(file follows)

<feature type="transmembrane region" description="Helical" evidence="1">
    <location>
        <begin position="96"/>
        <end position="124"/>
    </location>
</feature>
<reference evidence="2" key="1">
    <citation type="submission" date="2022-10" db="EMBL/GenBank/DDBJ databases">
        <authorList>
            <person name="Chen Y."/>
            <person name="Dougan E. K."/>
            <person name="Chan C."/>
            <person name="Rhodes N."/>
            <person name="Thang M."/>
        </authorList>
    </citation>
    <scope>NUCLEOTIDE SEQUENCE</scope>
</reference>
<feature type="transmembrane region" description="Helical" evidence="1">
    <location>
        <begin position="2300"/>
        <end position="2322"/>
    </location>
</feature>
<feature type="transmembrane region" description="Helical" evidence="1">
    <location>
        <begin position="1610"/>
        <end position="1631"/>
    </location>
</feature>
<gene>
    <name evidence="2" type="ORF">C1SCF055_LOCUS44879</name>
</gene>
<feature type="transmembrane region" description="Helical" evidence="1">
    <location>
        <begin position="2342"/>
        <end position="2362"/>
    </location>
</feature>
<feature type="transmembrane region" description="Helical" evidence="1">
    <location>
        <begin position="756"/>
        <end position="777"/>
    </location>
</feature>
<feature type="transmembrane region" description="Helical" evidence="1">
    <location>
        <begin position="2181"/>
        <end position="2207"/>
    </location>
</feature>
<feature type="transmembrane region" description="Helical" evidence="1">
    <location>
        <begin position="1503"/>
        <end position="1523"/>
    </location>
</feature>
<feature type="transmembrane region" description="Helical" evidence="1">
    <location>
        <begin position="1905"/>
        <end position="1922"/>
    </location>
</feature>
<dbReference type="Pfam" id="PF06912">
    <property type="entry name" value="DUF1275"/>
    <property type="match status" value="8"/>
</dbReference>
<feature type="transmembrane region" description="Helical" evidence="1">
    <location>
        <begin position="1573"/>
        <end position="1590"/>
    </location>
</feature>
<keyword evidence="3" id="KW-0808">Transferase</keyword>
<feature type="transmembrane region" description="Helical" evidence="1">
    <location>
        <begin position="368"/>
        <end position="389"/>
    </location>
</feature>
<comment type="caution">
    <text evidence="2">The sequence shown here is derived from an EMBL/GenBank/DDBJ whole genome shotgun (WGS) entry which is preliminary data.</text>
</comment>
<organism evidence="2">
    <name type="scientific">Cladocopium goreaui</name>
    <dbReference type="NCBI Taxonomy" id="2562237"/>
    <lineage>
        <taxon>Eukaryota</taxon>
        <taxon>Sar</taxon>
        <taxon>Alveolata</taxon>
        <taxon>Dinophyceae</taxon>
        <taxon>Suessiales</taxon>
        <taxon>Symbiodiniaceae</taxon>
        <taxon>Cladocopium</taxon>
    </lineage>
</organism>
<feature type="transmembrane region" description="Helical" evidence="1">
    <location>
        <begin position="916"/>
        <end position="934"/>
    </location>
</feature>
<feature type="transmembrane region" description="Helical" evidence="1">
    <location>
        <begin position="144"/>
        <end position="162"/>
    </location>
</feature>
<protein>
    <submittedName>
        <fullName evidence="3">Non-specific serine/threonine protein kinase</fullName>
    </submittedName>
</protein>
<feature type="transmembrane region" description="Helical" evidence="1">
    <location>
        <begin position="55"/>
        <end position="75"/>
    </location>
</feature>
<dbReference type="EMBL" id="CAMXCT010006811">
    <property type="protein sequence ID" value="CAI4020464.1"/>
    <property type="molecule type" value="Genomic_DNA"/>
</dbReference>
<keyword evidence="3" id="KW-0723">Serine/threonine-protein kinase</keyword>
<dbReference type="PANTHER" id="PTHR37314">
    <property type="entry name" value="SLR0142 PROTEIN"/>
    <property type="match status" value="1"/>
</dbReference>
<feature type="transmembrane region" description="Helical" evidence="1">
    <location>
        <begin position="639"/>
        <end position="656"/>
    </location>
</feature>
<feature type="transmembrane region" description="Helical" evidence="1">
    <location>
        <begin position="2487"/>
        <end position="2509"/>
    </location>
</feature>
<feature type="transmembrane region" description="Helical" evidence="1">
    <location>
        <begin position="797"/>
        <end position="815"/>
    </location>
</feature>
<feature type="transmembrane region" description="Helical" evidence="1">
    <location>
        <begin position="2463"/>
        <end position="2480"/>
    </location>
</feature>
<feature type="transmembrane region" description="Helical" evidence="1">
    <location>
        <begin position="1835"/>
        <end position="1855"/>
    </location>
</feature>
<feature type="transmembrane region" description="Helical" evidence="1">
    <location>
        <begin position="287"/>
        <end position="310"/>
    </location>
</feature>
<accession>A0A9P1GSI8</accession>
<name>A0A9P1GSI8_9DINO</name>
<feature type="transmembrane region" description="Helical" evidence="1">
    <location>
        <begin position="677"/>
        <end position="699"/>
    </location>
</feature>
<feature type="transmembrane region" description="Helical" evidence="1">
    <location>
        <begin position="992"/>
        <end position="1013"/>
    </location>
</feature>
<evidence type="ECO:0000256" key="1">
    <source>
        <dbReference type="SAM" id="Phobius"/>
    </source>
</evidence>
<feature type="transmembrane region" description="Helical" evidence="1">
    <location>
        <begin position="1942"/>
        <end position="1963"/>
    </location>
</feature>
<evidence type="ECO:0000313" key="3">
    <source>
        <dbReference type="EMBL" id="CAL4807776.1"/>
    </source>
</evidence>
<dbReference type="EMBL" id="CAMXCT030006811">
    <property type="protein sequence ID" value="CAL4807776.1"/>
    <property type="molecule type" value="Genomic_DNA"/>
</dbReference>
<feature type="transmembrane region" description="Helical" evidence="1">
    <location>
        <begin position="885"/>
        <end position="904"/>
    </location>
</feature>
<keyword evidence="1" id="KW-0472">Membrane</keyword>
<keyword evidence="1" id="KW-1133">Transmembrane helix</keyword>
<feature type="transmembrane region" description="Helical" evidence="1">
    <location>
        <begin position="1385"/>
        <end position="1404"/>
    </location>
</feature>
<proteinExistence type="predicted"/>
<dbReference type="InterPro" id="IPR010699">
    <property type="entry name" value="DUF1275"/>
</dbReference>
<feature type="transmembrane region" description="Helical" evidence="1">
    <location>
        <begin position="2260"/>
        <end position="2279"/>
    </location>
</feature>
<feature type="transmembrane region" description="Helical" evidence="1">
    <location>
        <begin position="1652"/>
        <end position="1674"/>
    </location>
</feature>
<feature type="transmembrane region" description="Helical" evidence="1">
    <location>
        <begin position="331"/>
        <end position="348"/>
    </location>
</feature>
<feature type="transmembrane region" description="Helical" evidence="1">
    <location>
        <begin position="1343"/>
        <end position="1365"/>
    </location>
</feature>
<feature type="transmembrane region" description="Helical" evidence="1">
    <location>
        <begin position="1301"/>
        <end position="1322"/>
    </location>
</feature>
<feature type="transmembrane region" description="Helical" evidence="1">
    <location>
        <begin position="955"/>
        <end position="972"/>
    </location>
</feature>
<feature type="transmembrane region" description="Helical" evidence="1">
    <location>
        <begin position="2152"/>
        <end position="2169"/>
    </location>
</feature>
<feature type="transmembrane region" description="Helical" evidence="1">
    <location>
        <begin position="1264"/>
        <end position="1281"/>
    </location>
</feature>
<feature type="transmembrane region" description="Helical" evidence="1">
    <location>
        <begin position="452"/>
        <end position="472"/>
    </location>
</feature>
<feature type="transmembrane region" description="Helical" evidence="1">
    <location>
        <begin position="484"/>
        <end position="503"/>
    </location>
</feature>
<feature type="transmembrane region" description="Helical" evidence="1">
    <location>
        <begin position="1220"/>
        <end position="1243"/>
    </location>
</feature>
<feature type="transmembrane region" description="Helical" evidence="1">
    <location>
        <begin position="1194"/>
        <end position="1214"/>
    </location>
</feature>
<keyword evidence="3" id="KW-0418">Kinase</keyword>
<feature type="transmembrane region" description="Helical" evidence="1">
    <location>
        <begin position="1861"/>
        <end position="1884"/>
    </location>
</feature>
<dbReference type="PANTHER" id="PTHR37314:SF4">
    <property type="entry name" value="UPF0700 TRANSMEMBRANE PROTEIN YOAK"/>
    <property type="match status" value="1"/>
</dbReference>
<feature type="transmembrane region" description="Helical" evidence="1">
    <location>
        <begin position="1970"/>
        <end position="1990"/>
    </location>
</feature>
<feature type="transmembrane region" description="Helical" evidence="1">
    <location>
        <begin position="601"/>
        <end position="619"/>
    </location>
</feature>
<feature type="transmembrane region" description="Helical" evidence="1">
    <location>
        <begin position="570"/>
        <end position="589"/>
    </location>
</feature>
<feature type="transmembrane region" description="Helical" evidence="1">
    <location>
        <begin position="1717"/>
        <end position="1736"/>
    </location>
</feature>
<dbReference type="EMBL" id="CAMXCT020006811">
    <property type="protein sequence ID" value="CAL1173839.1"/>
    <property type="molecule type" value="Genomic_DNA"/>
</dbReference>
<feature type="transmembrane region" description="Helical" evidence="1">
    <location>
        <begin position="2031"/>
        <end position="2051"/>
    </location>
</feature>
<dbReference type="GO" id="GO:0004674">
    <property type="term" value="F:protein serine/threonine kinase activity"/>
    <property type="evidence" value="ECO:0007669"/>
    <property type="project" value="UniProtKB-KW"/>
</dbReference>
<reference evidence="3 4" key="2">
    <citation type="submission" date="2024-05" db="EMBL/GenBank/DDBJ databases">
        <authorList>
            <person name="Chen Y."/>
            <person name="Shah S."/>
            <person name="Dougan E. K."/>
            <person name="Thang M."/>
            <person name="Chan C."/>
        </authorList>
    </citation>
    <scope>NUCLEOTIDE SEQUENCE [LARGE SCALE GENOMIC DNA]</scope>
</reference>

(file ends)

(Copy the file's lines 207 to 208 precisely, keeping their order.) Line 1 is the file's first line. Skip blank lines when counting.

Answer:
<feature type="transmembrane region" description="Helical" evidence="1">
    <location>